The Eccentric Mrs Atkyns


Charlotte Atkyns, née Walpole, deserves a prominent place amongst 18th-century Norfolk eccentrics, despite the fact that she was neither Norfolk born nor — though she was happy to suggest it — related to the well-known Norfolk Walpole family, descendants of Sir Robert Walpole, the first prime minister.

Charlotte was born in Ireland around 1758, the daughter of a William Walpole of Athlone. She became an actress, making her debut in Dublin in January 1776, and playing at various theatres in the city throughout that year. Her first London appearance was at Drury Lane in October 1777, where she had modest success. By 1778, she was appearing at the Theatre Royal, Bristol, and displaying her versatility as a singer as well as an actress. The theatre management announced her in this way in the local newspapers:

“She is a good Singer, an excellent Actress, and it is a matter of dispute with the young Londoners in which character she appears to most advantage, male or female.” [i.e. in “breeches” parts, as in the image above]

In 1778 – 79, she returned to Drury Lane where she added dancing to her repertoire of skills. However, after that season she did not continue on the stage. The reason was simple. In May 1779 she married Edward Atkyns of Ketteringham Hall, near Wyndham in Norfolk, and bore him a son in 1780, though like many actresses who married into the gentry, she does not seem to have been easily accepted by her husband’s peers. The couple spent some time abroad, a fact that was put down to financial difficulties, at least by those who doubted her husband’s wisdom in marrying her. This is what Lady Jerningham wrote in a letter from Lille in 1784:

“A great many people have taken refuge here, to fly from their creditors in England; among the rest a Norwich family and a Mrs Atkins of Ketteringham. She was a player, a friend of Miss Younger. You may remember to have heard of her, and he was always a great simpleton or else he would not have married her.”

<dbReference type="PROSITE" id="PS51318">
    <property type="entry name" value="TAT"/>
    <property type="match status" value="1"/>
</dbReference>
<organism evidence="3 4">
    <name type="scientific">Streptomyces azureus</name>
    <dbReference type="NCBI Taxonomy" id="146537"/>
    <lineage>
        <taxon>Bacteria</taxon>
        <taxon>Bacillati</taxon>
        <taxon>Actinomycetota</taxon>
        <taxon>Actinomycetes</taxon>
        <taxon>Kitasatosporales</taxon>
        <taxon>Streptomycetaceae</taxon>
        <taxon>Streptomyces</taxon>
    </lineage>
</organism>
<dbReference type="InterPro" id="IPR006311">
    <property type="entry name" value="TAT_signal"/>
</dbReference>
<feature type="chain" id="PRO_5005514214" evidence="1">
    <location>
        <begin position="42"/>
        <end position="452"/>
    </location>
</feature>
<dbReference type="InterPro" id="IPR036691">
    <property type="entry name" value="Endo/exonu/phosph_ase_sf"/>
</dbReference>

Others were more complimentary. A note preserved in the Folger Library and dated 1790, reads:

“Mrs Atkins, late Miss Walpole of Drury Lane Theatre, is perhaps the most [enterprising?] Female Equestrian. This Lady, whose residence is at Lille in Flanders, frequently rides for an airing… to Calais, which is 74 miles and returns the following Day with the greatest ease.”

The French Revolution

During the French Revolution, various tales circulated about Mrs Atkyns and her activities. Some claimed she acted as a spy for counter-revolutionaries; others that her heart was set on freeing Marie Antionette from imprisonment and spiriting her and her son out of the country to safety. Unfortunately, the sources for most of them date from long after the lady’s death and are heavily laced with romanticism.

I’m not going to go into those matters in this blog. They demand fuller treatment, which must be reserved for another occasion. All that matters now is to note that she gained something of a reputation for enthusiastic support of causes dear to her — and for spending her husband’s money on them.

The Norwich Election of 1806

Edward Akyns died young (36) in 1794 and Charlotte lived on alone at Ketteringham Hall. All was quiet until another matter arose into which she threw herself with her typical vigour.

Although women couldn’t vote at the time, a good number of ladies from the gentry and aristocracy took active roles in supporting their chosen ‘side’ in parliament. In 1806, the previous government, dubbed ‘The Ministry of All The Talents’, collapsed and fresh elections were called.

In Norfolk, the election for the two county members was especially fiercely fought. On the Whig side, Thomas Coke and William Windham opposed Colonel John Wodehouse, a man of firm Tory principles, assisted in his ambition by the wealth he had obtained by marrying an heiress. Both sides canvassed hard. However, the Whigs found themselves at a decided disadvantage in terms of feminine support, going so far as to claim that they were victims of a female conspiracy.

Coke had hoped for the support of Lady Townsend, but she preferred to ignore the Norfolk County vote in the hope of getting her son elected at Great Yarmouth. Windham had been both a member of the outgoing cabinet and a vocal supporter of war in the administration of William Pitt the Younger. As a result, he was now unpopular, since he was associated with a war against France of which many people were thoroughly tired. He also found female support decidedly lacking.

“Vote for the Colonel!”

The Whigs were even more irritated when two Tory ladies, a Mrs Bernie and our Mrs Charlotte Atkyns, decided to take a public part in proceedings. They rode around Norwich in a carriage, dressed in the Tory colours of pink and purple, canvassing and calling out “Vote for the Colonel!”

Things turned nasty. The Whigs denounced the two women as Amazons, “brazen-faced widows”, and “saucy and over-bold witches”, who dared:

“To trade and traffic with our fate
In riddles and affairs of state.”